A half-lap joint is used to connect the aprons where they intersect. For this joint, I cut a slot halfway through each apron. Unlike the notches in the legs and shelf, which were cut from the sides in, cut this joint from the center out. That will keep the joint centered on the aprons.To complete the legs, cut the curve on the outside edge. I made a pattern out of 1⁄4-in.-thick plywood and traced it on the legs. Save the offcuts to use as cauls during glue-up.
Slot and rout the stretchers
As with the aprons, a half-lap joint is used where the stretchers intersect. However, cut a shallow dado on both sides of the shorter stretcher to conceal the joint and reinforce it against racking.
After cutting the dadoes, raise the blade and cut a slot on the bottom edge of the stretcher. You won’t be able to get the full depth with a 10-in. sawblade, so cut as deep as you can and finish up the slot with a handsaw and chisel. With the short stretcher done, cut the slot in the longer stretcher.Now it’s time to rout mortises in the ends of the stretchers to accept the slip tenons that join them to the legs. Do this the same way you routed the mortises in the legs, with a router and spiral bit.After routing the mortises, use a template, plunge router, guide bushing, and spiral bit to rout the decorative piercings in the stretchers. Make the template from a piece of plywood and lay out the piercing on it, taking the bushing’s offset into account. Head to the router table and cut out the opening. Attach a fence to the bottom side, lay out the location of the piercings on the stretchers, and you’re ready to rout the openings (see “A Guide to Guide Bushings,” FWW #207, p. 67).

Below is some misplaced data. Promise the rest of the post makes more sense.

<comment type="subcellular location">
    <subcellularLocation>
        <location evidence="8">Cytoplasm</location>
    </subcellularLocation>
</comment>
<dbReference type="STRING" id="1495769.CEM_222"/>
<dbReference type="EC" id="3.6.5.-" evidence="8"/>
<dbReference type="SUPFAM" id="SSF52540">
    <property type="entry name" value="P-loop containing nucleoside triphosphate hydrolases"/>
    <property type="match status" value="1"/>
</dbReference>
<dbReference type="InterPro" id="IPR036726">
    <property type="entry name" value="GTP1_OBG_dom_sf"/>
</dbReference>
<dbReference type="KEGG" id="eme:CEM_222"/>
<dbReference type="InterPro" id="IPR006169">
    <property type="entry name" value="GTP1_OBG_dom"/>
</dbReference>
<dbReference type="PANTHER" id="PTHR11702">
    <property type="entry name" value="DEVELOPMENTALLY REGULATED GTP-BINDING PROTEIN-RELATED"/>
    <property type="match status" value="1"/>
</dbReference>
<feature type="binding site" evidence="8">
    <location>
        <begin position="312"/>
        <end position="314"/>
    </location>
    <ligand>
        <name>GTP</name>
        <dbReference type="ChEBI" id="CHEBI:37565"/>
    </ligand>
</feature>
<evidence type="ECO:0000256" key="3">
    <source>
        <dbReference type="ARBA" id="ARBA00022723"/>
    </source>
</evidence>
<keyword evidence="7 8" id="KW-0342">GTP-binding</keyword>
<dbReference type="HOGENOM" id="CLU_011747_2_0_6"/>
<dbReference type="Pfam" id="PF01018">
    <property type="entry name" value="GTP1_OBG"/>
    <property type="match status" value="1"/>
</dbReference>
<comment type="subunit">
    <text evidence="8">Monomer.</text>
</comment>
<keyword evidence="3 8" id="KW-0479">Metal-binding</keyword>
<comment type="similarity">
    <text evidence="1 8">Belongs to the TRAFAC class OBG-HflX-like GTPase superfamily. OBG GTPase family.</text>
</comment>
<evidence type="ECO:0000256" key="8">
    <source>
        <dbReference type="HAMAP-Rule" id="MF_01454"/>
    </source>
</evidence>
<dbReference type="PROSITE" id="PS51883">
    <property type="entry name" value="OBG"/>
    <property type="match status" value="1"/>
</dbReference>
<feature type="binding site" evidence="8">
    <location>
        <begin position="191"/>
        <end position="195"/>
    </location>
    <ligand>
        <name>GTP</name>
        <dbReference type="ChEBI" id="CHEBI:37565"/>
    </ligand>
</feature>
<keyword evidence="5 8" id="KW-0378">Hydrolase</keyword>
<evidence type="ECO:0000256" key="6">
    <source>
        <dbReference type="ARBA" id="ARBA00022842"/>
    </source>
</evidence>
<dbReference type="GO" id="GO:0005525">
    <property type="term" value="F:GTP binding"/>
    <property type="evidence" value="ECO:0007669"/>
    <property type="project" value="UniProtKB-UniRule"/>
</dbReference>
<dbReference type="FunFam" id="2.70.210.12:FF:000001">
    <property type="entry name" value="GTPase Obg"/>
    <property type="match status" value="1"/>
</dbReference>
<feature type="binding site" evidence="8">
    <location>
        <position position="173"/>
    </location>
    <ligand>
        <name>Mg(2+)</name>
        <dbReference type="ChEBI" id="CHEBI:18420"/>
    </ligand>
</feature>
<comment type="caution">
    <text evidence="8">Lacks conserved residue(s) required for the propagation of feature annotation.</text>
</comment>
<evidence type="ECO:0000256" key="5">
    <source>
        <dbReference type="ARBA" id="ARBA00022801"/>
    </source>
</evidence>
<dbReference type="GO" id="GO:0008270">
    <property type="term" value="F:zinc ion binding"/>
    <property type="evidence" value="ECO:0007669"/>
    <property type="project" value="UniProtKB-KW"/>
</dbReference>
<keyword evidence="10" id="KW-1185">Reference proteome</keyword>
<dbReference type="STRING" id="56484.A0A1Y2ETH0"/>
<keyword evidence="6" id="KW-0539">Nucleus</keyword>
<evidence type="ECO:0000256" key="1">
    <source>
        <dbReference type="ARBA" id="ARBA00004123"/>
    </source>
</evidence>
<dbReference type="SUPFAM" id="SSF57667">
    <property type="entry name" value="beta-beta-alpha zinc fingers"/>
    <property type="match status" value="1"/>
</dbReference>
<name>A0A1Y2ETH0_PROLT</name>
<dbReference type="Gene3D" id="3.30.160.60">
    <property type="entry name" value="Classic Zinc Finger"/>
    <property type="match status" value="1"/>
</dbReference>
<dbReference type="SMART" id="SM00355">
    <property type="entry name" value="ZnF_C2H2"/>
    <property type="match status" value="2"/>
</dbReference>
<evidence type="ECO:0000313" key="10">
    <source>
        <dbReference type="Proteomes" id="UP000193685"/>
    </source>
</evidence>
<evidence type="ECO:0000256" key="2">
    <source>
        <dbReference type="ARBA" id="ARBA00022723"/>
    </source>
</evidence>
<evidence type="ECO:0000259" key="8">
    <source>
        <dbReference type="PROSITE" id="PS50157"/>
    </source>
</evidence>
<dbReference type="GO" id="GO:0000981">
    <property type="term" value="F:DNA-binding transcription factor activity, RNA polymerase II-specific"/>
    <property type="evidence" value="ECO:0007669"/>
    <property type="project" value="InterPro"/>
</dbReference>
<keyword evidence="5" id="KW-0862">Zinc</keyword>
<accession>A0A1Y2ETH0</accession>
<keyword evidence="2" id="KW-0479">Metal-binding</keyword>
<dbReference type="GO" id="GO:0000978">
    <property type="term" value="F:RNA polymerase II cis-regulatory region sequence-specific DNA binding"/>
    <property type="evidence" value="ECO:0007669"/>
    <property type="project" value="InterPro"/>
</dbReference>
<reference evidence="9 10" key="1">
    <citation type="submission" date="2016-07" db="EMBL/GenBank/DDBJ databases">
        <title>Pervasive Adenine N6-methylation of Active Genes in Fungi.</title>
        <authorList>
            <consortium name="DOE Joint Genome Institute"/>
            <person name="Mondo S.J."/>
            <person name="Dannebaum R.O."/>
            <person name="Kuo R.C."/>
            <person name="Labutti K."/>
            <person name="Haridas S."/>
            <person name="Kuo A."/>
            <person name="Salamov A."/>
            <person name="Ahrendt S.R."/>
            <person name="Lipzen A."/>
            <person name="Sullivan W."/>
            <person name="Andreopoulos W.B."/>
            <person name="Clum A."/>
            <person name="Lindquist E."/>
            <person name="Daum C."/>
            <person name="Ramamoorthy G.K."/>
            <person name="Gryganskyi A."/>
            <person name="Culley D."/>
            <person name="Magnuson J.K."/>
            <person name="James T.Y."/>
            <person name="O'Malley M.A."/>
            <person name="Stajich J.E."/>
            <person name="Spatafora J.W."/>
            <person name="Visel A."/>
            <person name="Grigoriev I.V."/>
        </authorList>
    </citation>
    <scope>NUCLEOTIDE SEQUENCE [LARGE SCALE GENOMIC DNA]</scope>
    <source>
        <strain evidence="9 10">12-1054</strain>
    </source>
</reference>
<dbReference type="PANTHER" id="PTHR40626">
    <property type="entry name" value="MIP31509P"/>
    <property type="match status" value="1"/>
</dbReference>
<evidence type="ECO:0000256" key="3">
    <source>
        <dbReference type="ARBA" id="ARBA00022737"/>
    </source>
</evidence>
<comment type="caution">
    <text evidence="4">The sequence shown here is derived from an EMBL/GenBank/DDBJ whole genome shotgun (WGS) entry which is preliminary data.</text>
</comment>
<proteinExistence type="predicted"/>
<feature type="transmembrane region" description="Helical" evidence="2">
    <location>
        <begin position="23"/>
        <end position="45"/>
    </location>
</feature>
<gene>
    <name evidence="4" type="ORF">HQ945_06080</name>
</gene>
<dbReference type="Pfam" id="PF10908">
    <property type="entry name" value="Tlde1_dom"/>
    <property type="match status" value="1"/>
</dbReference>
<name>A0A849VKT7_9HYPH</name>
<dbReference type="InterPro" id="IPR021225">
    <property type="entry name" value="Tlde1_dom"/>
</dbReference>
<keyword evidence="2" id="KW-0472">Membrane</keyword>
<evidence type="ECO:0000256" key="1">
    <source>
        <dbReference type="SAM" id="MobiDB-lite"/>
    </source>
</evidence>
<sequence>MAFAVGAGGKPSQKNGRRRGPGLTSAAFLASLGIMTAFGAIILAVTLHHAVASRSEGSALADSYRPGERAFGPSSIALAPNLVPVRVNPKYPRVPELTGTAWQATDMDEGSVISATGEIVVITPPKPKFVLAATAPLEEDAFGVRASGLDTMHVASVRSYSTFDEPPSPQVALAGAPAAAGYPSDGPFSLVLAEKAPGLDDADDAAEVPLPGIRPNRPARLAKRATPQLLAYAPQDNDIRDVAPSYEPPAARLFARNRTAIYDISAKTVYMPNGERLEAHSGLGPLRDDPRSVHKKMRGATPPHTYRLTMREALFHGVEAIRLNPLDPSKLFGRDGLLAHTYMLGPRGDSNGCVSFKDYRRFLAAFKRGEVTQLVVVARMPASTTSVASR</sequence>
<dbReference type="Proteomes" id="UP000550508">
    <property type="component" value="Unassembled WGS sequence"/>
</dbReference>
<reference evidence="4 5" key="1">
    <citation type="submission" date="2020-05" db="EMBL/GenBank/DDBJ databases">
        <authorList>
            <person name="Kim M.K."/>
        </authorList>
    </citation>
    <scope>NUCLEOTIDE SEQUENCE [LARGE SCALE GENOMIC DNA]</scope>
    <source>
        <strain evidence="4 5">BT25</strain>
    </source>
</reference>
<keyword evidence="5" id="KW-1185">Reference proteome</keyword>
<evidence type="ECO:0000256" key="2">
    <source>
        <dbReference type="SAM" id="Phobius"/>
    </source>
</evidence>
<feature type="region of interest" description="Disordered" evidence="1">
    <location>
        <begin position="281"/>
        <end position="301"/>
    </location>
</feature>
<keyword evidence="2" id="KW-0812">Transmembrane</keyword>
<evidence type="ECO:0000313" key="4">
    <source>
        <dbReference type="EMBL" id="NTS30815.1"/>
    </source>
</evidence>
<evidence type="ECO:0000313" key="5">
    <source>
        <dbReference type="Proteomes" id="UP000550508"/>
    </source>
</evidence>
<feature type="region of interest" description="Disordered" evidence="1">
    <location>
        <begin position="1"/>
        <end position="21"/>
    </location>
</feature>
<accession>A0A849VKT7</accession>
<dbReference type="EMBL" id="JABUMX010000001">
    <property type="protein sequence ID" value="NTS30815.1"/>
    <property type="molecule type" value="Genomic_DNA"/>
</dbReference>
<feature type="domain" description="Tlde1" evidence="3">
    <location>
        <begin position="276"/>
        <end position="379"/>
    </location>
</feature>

Hog out most of the waste with a Forstner bit at the drill press. With most of the waste removed, clamp the template to the stretcher and the stretcher to the bench. Make a clockwise pass around the opening, increase the bit’s depth, and make a second pass. Make a third pass to complete the piercing.
Dry-fit, stain, and glue up
This little table is kind of like a puzzle, in that there are pieces that interlock and must be assembled in a particular order for the table to come together. Dry-fitting the table will help you not only learn and get comfortable with that puzzle, but also find any joints that need to be tweaked.